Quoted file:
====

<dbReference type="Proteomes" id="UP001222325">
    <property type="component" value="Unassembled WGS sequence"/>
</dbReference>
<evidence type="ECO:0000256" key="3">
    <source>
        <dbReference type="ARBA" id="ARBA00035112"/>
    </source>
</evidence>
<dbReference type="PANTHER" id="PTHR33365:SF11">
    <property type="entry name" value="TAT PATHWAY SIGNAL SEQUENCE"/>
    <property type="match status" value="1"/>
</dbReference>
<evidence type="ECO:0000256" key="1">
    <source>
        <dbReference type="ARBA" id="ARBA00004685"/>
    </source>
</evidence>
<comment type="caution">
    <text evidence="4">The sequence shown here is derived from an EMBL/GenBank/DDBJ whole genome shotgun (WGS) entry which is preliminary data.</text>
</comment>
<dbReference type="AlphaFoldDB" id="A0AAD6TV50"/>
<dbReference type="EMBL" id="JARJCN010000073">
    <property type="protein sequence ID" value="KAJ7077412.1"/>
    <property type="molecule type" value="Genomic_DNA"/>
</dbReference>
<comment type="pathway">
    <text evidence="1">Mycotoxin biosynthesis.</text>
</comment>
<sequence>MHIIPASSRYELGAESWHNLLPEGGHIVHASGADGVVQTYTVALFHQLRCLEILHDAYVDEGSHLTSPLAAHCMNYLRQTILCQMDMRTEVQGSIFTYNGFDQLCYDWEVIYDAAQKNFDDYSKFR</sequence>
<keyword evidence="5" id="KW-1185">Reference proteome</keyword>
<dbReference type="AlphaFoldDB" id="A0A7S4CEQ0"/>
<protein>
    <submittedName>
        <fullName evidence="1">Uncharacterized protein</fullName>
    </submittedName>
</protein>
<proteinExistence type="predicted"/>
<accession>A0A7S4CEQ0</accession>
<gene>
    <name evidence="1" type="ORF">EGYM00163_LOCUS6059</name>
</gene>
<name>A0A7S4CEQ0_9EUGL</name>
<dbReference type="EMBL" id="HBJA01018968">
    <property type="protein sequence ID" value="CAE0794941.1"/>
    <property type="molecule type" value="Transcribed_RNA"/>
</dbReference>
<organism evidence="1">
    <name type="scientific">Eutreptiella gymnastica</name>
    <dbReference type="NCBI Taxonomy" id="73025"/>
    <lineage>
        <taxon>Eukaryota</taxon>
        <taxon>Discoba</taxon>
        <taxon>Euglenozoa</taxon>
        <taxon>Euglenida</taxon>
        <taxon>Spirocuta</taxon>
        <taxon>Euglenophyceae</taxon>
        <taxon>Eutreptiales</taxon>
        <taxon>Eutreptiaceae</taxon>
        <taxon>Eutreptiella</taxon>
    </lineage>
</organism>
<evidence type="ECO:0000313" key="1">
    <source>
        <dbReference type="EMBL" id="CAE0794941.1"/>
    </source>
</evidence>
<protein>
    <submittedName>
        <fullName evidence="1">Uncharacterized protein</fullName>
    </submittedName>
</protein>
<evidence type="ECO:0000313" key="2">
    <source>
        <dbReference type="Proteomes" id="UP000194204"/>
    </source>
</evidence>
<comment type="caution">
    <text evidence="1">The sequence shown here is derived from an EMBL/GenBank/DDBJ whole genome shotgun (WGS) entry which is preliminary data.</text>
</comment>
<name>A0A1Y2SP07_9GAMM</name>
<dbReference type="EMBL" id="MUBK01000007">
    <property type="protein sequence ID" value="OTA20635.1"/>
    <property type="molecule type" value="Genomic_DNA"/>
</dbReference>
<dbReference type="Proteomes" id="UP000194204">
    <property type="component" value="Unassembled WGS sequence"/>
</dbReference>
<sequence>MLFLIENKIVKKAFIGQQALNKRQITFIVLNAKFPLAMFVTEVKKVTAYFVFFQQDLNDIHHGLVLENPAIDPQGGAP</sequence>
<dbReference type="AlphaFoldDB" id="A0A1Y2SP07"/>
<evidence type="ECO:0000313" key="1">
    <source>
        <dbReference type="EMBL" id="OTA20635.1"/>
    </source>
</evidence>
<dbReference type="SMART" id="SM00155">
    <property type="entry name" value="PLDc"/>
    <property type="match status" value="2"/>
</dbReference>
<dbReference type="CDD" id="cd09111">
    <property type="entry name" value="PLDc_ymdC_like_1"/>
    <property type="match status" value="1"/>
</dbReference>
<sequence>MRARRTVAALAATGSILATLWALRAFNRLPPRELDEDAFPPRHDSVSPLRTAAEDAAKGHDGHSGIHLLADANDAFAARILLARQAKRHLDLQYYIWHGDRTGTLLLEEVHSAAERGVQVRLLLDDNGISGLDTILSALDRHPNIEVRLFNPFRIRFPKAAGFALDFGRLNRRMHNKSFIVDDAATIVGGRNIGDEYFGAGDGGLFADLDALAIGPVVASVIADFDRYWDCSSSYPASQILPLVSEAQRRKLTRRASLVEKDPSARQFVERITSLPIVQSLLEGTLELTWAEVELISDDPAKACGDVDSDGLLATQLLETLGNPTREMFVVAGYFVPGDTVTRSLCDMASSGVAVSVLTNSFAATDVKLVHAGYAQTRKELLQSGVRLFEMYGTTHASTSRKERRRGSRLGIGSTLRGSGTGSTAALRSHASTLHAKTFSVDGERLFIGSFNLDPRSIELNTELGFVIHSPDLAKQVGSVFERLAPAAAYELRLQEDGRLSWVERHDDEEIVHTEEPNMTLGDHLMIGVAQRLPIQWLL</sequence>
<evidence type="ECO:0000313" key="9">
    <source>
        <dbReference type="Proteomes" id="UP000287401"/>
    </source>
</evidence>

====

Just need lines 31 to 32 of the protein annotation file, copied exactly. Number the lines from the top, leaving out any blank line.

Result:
<dbReference type="AlphaFoldDB" id="A0A7S4CEQ0"/>
<protein>